The fastest route to cultural relevance is historical connectedness. According to C. S. Lewis, the more up to date a book is, the sooner it goes out of date. The same could be said of music; the truly classic will endure, and the trendy will be replace by the next flavor of the month. As one who plans and leads in congregational singing, I would like the majority of my emphasis to lie on the former. "A Mighty Fortress" will most certainly outlast "Lord I Lift Your Name on High." Some might argue it already has.
Does anybody notice that a significantly unique new genre of music hasn't been invented in 15 years? I'm sure there's some small niche or scholarly "progress" I'm overlooking in the field of "new music," but I'm talking about the repertoire of the general public. 75 years ago society stood on the brink of an unparalleled proliferation of musical styles, catalyzed by developments in music technology and the ensuing instrumentation. But for the moment, it seems to have settled. Here's hoping that the lull will drive us back in time as we search for aural inspiration.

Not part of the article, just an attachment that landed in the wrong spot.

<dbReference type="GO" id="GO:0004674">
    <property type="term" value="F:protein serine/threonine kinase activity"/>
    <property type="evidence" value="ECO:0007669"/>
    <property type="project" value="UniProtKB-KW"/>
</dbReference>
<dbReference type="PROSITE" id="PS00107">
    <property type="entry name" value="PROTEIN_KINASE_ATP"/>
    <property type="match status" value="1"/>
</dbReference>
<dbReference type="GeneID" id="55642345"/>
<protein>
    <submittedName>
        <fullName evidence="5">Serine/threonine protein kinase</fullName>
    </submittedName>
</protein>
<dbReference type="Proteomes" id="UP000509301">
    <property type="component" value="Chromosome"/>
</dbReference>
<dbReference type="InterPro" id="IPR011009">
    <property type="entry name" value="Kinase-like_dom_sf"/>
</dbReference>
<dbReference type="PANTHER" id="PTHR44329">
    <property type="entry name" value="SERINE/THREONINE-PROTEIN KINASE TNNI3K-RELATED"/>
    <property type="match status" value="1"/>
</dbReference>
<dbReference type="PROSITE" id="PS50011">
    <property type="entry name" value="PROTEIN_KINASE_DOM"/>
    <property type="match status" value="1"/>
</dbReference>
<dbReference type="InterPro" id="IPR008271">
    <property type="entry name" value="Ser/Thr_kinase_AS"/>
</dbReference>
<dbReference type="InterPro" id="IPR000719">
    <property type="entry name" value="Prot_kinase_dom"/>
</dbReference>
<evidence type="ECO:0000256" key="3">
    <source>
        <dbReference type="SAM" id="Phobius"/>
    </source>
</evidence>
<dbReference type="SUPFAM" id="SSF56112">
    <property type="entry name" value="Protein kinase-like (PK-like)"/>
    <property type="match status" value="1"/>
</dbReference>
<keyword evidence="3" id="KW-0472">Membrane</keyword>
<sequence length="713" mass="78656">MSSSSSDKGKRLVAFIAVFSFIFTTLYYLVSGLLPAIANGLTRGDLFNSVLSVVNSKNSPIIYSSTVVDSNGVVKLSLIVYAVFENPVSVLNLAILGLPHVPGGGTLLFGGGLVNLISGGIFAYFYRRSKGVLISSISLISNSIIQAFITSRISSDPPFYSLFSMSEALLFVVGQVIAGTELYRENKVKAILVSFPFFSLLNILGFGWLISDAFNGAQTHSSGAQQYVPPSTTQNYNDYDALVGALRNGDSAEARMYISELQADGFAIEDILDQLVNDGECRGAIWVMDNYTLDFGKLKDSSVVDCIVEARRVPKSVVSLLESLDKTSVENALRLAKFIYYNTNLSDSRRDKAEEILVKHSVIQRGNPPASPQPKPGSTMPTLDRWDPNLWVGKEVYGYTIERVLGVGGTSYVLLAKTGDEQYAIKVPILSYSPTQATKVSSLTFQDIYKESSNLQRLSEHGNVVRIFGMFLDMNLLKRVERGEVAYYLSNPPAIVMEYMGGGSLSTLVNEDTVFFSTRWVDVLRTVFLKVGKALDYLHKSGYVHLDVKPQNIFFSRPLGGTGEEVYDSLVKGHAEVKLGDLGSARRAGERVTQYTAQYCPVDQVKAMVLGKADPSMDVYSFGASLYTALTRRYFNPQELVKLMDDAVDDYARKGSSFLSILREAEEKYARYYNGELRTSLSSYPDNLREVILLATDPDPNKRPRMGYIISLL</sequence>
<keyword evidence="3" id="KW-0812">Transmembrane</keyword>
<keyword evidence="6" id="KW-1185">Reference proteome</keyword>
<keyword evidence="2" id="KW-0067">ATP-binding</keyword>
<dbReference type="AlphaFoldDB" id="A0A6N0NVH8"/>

So what will church music look like in 50 years? If you are a high church episcopalian, it will probably look remarkably similar to the way its been for the last 400 years. If you're a low-church evangelical, one can only hope it becomes less cliche, mundane, and driven by a secular industry. I think there's something to be said for a surge of upcoming innovation through bizarre combination of instruments. Michael Gungor is just the tip of the iceberg for this, and a resurgence of folk style music in many Reformed churches may be the predecessor (that got some of us to take out our mandolins and dust them off).
In closing, here's a stab in the dark: Expect to see some of this in Christian ritual before the mid-century mark!